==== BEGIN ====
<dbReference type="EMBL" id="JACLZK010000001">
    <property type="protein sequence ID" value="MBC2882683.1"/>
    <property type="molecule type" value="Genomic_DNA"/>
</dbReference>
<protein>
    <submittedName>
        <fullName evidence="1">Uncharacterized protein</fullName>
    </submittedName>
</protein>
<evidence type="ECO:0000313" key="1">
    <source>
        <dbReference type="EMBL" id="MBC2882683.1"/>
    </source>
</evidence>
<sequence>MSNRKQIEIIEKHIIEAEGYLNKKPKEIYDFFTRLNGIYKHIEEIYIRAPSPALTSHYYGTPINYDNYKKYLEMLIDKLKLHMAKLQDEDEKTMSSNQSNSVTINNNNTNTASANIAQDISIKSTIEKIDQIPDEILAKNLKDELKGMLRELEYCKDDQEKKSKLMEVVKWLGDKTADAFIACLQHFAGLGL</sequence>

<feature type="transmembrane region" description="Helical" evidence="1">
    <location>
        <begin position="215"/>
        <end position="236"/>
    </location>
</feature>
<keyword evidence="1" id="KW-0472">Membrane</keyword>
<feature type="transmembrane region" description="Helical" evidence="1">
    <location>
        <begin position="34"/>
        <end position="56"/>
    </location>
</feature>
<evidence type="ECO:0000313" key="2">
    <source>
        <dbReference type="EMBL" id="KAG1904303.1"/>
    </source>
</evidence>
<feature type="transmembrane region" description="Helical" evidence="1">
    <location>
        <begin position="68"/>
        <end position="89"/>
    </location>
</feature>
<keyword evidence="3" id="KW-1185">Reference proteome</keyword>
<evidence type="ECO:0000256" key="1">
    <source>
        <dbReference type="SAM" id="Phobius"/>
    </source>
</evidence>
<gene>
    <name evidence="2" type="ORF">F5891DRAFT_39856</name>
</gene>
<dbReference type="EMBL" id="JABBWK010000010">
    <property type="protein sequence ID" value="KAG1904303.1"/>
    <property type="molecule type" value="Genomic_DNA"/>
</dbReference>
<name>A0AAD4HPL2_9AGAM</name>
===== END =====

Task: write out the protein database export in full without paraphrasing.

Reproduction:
<dbReference type="EMBL" id="JACLZK010000001">
    <property type="protein sequence ID" value="MBC2882683.1"/>
    <property type="molecule type" value="Genomic_DNA"/>
</dbReference>
<protein>
    <submittedName>
        <fullName evidence="1">Uncharacterized protein</fullName>
    </submittedName>
</protein>
<evidence type="ECO:0000313" key="1">
    <source>
        <dbReference type="EMBL" id="MBC2882683.1"/>
    </source>
</evidence>
<sequence>MSNRKQIEIIEKHIIEAEGYLNKKPKEIYDFFTRLNGIYKHIEEIYIRAPSPALTSHYYGTPINYDNYKKYLEMLIDKLKLHMAKLQDEDEKTMSSNQSNSVTINNNNTNTASANIAQDISIKSTIEKIDQIPDEILAKNLKDELKGMLRELEYCKDDQEKKSKLMEVVKWLGDKTADAFIACLQHFAGLGL</sequence>

<feature type="transmembrane region" description="Helical" evidence="1">
    <location>
        <begin position="215"/>
        <end position="236"/>
    </location>
</feature>
<keyword evidence="1" id="KW-0472">Membrane</keyword>
<feature type="transmembrane region" description="Helical" evidence="1">
    <location>
        <begin position="34"/>
        <end position="56"/>
    </location>
</feature>
<evidence type="ECO:0000313" key="2">
    <source>
        <dbReference type="EMBL" id="KAG1904303.1"/>
    </source>
</evidence>
<feature type="transmembrane region" description="Helical" evidence="1">
    <location>
        <begin position="68"/>
        <end position="89"/>
    </location>
</feature>
<keyword evidence="3" id="KW-1185">Reference proteome</keyword>
<evidence type="ECO:0000256" key="1">
    <source>
        <dbReference type="SAM" id="Phobius"/>
    </source>
</evidence>
<gene>
    <name evidence="2" type="ORF">F5891DRAFT_39856</name>
</gene>
<dbReference type="EMBL" id="JABBWK010000010">
    <property type="protein sequence ID" value="KAG1904303.1"/>
    <property type="molecule type" value="Genomic_DNA"/>
</dbReference>
<name>A0AAD4HPL2_9AGAM</name>